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MUSCATINE, Iowa — On Wednesday, June 1, a shooter situation unfolded at the University of California at Los Angeles (UCLA) and a Muscatine-designed safety product, The Sleeve, kept students and staff safe.   

Dan Nietzel, of Fighting Chance Solutions in Muscatine, received an email on Thursday from Art Rocha, the Preparedness and Safety Coordinator at David Geffen School of Medicine in the Neurobiology Department at UCLA saying the Sleeve had been used during the shooting, and it worked.

The Sleeve was developed by Nietzel and four other teachers in the Muscatine School District: Edwin Colon, John Lawrence, Jame Hayes and Mike Morgan.

The small piece of 12-guage carbon steel is designed to slip over the arm at the top of the door that allows the door to close by itself, and prevents the door from being opened.

Rocha said he used The Sleeve during the tense lockdown on UCLA's campus.

"It worked great and there was no way anybody was going to get in. Watching the news I saw students tying belts and whatever they could to try to secure the door, if they had that they wouldn't have to worry," Rocha said.

He said they received a text message that gave specifics of where the event was occurring and that there were possibly two shooters, and because the building was located across from the engineering building, Rocha immediately began directing the department to go into lockdown.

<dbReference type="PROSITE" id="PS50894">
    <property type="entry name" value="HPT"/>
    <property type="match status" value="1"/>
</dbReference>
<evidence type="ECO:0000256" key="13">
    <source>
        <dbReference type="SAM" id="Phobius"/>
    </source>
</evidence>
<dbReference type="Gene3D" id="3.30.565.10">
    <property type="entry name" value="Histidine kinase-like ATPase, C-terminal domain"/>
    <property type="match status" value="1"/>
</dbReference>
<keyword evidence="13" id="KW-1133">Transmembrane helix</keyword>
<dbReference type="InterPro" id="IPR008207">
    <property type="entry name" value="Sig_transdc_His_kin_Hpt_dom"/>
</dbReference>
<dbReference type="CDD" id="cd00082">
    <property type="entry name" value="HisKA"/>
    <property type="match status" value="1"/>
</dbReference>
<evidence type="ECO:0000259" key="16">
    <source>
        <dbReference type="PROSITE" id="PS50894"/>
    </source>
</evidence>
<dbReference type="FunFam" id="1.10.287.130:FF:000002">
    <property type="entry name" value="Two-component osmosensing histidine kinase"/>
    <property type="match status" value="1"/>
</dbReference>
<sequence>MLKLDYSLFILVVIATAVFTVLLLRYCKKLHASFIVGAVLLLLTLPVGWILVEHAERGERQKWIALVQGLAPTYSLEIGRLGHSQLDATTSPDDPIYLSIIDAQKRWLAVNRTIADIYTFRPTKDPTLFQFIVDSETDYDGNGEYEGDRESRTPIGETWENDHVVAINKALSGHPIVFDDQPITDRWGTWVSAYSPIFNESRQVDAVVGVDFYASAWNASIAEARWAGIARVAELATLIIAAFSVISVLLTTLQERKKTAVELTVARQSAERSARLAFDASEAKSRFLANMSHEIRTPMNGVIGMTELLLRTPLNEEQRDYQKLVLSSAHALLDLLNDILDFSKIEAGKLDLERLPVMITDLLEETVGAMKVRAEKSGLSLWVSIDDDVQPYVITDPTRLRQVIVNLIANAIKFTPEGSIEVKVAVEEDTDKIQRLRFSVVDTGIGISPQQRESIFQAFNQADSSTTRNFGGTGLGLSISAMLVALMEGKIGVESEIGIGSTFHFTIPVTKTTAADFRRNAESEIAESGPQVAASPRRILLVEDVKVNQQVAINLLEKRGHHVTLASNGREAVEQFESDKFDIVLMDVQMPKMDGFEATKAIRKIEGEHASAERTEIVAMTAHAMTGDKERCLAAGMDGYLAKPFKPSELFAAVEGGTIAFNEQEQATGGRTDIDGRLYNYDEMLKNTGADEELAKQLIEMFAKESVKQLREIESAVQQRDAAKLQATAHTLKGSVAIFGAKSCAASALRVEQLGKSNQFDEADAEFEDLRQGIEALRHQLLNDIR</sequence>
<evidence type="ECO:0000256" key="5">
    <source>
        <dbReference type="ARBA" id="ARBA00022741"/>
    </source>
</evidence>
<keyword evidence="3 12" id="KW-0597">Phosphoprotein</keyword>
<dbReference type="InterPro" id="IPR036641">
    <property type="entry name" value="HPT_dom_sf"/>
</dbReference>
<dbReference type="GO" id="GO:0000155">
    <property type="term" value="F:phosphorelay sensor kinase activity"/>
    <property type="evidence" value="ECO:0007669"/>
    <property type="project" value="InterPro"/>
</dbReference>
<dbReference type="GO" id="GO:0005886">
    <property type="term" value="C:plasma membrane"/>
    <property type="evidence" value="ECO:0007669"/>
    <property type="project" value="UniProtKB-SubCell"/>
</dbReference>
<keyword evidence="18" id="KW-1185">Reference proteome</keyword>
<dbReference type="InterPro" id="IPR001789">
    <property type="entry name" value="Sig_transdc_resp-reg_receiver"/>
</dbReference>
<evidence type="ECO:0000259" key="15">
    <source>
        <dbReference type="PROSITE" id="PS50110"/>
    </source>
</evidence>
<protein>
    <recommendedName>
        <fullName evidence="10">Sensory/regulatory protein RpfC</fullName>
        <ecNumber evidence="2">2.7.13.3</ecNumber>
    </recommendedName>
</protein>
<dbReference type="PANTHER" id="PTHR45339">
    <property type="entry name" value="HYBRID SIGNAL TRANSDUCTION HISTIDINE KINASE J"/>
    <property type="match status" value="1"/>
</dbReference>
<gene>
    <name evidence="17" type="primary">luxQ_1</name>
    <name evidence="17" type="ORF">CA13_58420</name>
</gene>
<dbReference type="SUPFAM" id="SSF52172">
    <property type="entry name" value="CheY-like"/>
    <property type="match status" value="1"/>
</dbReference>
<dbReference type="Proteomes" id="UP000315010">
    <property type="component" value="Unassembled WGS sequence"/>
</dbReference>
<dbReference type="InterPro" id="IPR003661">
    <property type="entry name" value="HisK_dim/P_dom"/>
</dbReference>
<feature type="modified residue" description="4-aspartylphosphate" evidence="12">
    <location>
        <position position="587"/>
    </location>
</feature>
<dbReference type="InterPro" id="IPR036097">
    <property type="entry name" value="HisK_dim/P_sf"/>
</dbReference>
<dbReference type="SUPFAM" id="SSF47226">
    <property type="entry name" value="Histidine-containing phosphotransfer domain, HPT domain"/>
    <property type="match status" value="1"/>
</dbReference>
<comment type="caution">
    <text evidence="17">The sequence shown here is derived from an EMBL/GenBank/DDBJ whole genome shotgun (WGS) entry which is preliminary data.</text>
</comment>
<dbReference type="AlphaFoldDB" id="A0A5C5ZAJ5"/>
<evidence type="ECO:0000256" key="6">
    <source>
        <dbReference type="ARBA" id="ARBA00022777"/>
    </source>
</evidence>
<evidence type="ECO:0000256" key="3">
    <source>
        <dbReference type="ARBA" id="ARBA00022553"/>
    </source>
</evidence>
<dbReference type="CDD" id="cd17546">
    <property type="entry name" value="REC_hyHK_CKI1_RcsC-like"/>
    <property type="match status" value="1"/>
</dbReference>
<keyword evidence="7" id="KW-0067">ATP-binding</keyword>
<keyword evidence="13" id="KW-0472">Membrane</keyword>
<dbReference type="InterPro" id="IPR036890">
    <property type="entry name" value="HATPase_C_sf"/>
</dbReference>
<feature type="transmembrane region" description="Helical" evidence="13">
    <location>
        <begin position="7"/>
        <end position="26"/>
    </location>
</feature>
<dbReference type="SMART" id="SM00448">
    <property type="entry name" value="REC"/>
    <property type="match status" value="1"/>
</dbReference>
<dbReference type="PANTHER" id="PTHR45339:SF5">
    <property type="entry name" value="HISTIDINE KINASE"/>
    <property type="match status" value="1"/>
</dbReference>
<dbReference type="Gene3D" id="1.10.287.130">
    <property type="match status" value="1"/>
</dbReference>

"And then you start thinking how many shooters and where are they. Unfortunately, the engineering building is across the street from us, and I remember The Sleeve, so I put it up there and we're all sitting here, our boss happened to be outside of the office, so he was in a rush to get into the office. So he pushed it and, wham, it didn't open. It made us feel a lot more comfortable," Rocha said.

He said that his boss was able to enter the room through the back entrance, for which an order has already been placed to provide another Sleeve.

Nietzel said that although they always hope The Sleeve will not be needed, the tragic event showed it could withstand a shooting situation.

"We've tested it we know that it works and we know the concept behind it but until it's in that situation someones using it and it's tested you wonder how it's going to react," he said.

He and the other teachers developed The Sleeve in response to what they felt were inadequate safety measures taught to them in an active shooter training in the district. Nietzel said the email from Rocha reminded him that the work they put into it was worth it.

"Sometimes you wonder why you're doing what you're doing and then you get an email like this," Nietzel said.

And that, Nietzel said, is what Fighting Chance Solutions is all about.

"To think that this small town, Muscatine, Iowa, company was able to be there in that situation and give them that level of comfort....it's pretty cool affirmation out of a really unfortunate event," he said.

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